The Essex Senior League is eight divisions from the Premier League, but the world of its clubs is so far removed from the glamour and glitter of the elite that they may as well inhabit different universes. This is football as a hand to mouth existence, where players are seldom paid much more than expenses and clubs subsist on crowds that often fail to even reach three figures. It is also a level at which clubs that have fallen upon hard times find themselves in. One such club is Clapton FC. Twice winners of Isthmian League and five times winners of the FA Amateur Cup, Clapton have finished in the top half of any division of which they have been a member just twice since 1936.
So winning might not be everything for this East London club, but it ongoing existence is under threat as a result of the mismanagement of its owner and this threat is, perhaps unsurprisingly, related to the club’s home ground, the Old Spotted Dog Ground. The club signed a 100 year lease on the ground in 1992 through a company called Clapton Trust Limited, which was subsequently renamed as the Newham Community Leisure Trust Limited in order to emphasise the difference between it and the football club, and in the same year it acquired charitable status. Vincent McBean was co-opted onto the board of NCLT on 8th January 2000, and he later also became the Chief Executive of the football club itself. NCLT was struck off by the registrar of companies for a failure to file accounts in 2003, but the company continued to trade and 2005 McBean wrote to the owners of the freehold of the ground asking if he could buy it. His offer was rejected.
Two years later the Charity Commissioner, having noted that NCLT had been struck off by Companies House, removed it from their register because, in their view, it had ‘ceased to exist’. In 2008, however, McBean successfully applied to the High Court to get NCLT re-instated at Companies House, but this reinstatement woulc come at a cost. McBean was made to sign an undertaking not to trade and to dispose of the lease, in 2009, McBean filed ‘small business accounts’ for NCLT, which meant that the company was re-instated, while McBean released from his earlier undertakings, even though this was a breach of the court order, which required McBean to file audited accounts in order to get this reinstatement. Since the, however, the company has filed no accounts and on the 8th January 2013 Companies House wrote to NCLT giving them three months to show a reasonable cause as to why the company should not be struck off the register. McBean and the chairman of the football club, John Murray-Smith, are understood to have no even responded to offers of help from supporters.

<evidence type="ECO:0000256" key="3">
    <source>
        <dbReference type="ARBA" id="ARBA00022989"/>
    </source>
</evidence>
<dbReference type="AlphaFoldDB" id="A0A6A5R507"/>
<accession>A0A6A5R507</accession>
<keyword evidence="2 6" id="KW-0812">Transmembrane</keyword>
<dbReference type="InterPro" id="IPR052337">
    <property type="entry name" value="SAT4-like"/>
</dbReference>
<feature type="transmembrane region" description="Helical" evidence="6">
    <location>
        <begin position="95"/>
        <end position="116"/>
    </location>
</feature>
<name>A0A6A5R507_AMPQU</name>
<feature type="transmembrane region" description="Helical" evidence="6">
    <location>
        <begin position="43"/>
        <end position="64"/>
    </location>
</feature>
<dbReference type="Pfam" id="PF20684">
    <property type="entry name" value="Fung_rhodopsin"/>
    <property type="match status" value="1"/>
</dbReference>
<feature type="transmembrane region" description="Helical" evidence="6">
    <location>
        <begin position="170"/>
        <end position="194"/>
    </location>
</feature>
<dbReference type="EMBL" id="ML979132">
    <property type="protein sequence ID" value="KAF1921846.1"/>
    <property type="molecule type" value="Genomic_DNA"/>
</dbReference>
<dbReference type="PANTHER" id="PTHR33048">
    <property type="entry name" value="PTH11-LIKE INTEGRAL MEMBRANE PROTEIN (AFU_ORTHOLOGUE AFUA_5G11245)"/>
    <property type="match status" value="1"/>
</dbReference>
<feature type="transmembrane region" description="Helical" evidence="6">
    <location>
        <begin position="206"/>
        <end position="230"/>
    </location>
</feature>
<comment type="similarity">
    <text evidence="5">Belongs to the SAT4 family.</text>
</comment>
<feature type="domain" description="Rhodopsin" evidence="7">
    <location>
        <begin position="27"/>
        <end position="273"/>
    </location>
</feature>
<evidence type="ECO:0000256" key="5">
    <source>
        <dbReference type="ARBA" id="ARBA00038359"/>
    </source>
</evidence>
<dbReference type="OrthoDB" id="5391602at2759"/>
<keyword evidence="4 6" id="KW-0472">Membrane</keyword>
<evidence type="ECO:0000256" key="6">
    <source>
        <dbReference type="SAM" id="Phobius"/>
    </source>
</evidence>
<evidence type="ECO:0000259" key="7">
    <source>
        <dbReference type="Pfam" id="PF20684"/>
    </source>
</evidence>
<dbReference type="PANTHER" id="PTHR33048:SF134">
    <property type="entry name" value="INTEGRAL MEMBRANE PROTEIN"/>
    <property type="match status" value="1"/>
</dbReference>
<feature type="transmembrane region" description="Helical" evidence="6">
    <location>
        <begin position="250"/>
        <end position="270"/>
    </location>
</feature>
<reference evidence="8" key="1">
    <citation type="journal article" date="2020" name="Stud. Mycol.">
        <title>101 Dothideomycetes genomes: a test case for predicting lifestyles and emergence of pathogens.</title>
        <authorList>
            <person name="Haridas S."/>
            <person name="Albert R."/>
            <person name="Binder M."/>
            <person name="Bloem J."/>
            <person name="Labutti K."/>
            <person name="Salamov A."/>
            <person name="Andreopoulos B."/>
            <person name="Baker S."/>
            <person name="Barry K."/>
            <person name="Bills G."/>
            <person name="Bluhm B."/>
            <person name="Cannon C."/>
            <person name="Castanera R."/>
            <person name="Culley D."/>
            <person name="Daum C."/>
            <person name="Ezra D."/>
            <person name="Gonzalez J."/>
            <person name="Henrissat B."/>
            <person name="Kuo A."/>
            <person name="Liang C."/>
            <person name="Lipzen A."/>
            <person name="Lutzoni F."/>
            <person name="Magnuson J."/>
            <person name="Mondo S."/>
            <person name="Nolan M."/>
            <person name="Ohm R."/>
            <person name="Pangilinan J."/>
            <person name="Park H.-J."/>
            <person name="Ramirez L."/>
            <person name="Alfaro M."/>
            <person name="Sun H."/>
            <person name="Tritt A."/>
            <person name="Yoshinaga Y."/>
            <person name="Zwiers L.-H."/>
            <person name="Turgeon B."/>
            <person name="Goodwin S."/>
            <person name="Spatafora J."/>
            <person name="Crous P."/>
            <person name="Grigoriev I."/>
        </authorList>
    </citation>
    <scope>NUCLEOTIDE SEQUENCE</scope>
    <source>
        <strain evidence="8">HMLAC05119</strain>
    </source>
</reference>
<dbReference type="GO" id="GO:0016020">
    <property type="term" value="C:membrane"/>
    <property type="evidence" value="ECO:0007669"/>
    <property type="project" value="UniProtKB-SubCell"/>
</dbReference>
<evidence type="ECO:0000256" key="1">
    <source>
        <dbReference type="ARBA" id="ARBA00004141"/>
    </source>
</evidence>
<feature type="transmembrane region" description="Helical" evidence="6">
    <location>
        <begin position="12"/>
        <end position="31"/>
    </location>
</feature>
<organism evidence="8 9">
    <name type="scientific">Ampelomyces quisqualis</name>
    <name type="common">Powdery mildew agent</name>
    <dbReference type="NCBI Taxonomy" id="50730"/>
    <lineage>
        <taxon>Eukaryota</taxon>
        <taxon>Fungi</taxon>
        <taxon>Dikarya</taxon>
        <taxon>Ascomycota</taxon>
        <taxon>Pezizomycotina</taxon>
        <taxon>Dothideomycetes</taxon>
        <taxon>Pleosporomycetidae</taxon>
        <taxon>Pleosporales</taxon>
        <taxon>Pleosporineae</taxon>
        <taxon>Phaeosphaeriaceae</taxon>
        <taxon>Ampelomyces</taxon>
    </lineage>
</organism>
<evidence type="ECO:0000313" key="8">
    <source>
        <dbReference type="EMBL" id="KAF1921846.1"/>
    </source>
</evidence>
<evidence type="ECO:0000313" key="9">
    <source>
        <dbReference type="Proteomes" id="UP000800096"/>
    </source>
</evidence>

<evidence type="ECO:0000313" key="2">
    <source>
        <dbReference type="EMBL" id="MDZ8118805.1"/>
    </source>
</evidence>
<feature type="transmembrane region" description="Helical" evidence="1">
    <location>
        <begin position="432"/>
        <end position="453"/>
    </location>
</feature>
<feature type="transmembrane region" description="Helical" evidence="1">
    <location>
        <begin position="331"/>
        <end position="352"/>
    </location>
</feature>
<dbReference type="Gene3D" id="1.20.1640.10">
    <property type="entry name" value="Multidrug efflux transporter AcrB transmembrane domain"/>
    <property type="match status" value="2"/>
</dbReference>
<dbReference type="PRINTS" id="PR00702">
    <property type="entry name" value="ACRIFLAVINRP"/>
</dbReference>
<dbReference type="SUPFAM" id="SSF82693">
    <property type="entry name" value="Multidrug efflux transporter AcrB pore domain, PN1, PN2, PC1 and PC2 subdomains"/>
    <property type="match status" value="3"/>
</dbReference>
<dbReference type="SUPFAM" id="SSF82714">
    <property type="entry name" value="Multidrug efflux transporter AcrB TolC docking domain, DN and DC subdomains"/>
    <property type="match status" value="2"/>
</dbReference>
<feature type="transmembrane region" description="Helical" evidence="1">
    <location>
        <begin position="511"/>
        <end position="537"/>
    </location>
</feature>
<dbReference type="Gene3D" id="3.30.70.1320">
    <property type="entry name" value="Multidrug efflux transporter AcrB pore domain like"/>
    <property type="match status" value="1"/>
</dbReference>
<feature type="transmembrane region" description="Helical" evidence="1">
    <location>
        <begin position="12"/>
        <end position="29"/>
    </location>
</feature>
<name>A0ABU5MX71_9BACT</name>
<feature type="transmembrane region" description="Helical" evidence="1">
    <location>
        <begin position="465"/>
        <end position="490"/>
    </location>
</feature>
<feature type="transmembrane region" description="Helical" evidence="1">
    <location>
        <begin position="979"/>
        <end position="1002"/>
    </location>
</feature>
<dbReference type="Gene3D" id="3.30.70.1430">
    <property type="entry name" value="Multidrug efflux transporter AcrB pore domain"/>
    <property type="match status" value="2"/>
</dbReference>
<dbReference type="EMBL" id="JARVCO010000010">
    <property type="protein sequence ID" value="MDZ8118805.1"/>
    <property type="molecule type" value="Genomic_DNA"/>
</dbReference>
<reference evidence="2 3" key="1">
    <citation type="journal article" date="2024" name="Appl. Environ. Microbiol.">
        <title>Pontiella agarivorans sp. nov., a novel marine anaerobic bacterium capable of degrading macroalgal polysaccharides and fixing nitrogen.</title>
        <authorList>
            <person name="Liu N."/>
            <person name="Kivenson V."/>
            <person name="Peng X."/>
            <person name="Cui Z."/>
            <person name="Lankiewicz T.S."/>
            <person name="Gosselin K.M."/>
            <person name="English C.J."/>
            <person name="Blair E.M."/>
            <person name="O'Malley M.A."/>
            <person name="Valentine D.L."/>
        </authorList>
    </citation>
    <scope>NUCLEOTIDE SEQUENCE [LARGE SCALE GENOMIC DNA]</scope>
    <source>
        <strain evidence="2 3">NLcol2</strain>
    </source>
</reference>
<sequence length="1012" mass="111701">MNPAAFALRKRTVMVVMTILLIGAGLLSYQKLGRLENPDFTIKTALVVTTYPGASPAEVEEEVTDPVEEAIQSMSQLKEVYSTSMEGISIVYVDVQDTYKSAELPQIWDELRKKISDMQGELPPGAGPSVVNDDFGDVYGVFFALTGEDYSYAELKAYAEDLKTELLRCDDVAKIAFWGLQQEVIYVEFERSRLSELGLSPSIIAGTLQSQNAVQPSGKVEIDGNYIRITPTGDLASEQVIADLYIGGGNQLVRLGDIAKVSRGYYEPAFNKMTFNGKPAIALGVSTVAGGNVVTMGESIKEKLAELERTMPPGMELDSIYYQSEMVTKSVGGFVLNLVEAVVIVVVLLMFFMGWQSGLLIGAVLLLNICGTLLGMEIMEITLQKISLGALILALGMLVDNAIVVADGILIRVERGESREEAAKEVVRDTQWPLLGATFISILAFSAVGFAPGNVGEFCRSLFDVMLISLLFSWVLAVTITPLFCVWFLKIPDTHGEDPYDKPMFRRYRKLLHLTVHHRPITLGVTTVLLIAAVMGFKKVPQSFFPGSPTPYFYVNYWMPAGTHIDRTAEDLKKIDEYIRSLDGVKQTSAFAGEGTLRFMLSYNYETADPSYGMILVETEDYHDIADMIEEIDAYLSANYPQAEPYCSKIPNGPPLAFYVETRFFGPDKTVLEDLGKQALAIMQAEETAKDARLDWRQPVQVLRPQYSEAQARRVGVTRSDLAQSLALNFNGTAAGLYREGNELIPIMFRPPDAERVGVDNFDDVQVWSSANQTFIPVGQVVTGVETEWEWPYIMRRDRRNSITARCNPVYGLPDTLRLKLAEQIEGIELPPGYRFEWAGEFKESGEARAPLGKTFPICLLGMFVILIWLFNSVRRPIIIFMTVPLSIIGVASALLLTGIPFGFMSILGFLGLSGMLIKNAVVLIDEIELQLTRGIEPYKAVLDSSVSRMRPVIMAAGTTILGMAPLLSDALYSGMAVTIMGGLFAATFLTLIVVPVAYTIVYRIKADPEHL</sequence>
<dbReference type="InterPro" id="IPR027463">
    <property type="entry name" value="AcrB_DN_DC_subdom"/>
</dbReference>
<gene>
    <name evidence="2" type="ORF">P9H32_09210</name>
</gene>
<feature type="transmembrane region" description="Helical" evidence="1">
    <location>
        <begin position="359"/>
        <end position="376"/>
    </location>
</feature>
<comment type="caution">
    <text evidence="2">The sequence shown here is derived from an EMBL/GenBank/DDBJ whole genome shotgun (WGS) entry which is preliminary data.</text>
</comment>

Why, then, is all of this so important? The answer to this is that if NCLT is struck off, the lease on the Old Spotted Dog Ground will be forfeited and if this happens it reverts to the freeholders who have no obligation legal obligation to offer a new lease to the club. It is with this in mind that the Friends of Clapton FC has formed, and has been in contact with Supporters Direct with the aim of getting th leasehold over the ground put into safe hands. If those accounts, however, aren’t produced in the next three weeks the club’s future will be put into jeopardy, and Clapton wouldn’t be the only club affected by any uncertainty over the future of the Old Spotted Dog Ground, either – another Essex Senior League side, London Bari, also use call this ground home having moved there in order to join from the Essex Corinthian Sunday Football League. This club would be at serious risk of being unable to complete it ESL fixtures were it and Clapton to be evicted from the Old Spotted Dog Ground.
In the meantime, Clapton Football Club coninues to subsist on the most threadbare of recources. The team, effectively, has to fund itself, which includes buy and washing its own kit, paying for their own match balls and travel, and it has even been suggested that players should be held responsible for their own fines. Such circumstances hardly lend themselves to the signature of the best players, so it is hardly surprise to see the Tons at the foot of the Essex Senior League, having played more games than the clubs above them in the table. Vincent McBean has already overseen the club losing its Isthmian League status, which, having been one of the league’s six founding member clubs in 1901, it proudly hung onto for one hundred and one years before relegation in 2006. Its death would mean that only one of the original six clubs that founded the Isthmian League, Civil Service FC, would still exist in its original state. The Old Spotted Dog Ground, home to this club one one hundred and twenty-five years, would most likely be lost forever. And maybe it is true to say that Clapton FC doesn’t mean a whole lot to a whole of people, but this is a name which has been a part of the landscape of English football for more than a century. To lose it would be be another tiny tragedy for lower league football in this country.
Perhaps the majority of the people of that part of London don’t could about the football club that bears its name. A small number do, however, and they formed themselves into a group which is seeking to get answers from those running on the club with to regard to what on earth they think they’re doing to it. You can get further information on Friends Of Clapton FC here. It seems likely that if this football club is to be saved, the only people that can be entrusted to do it will be the supporters themselves.
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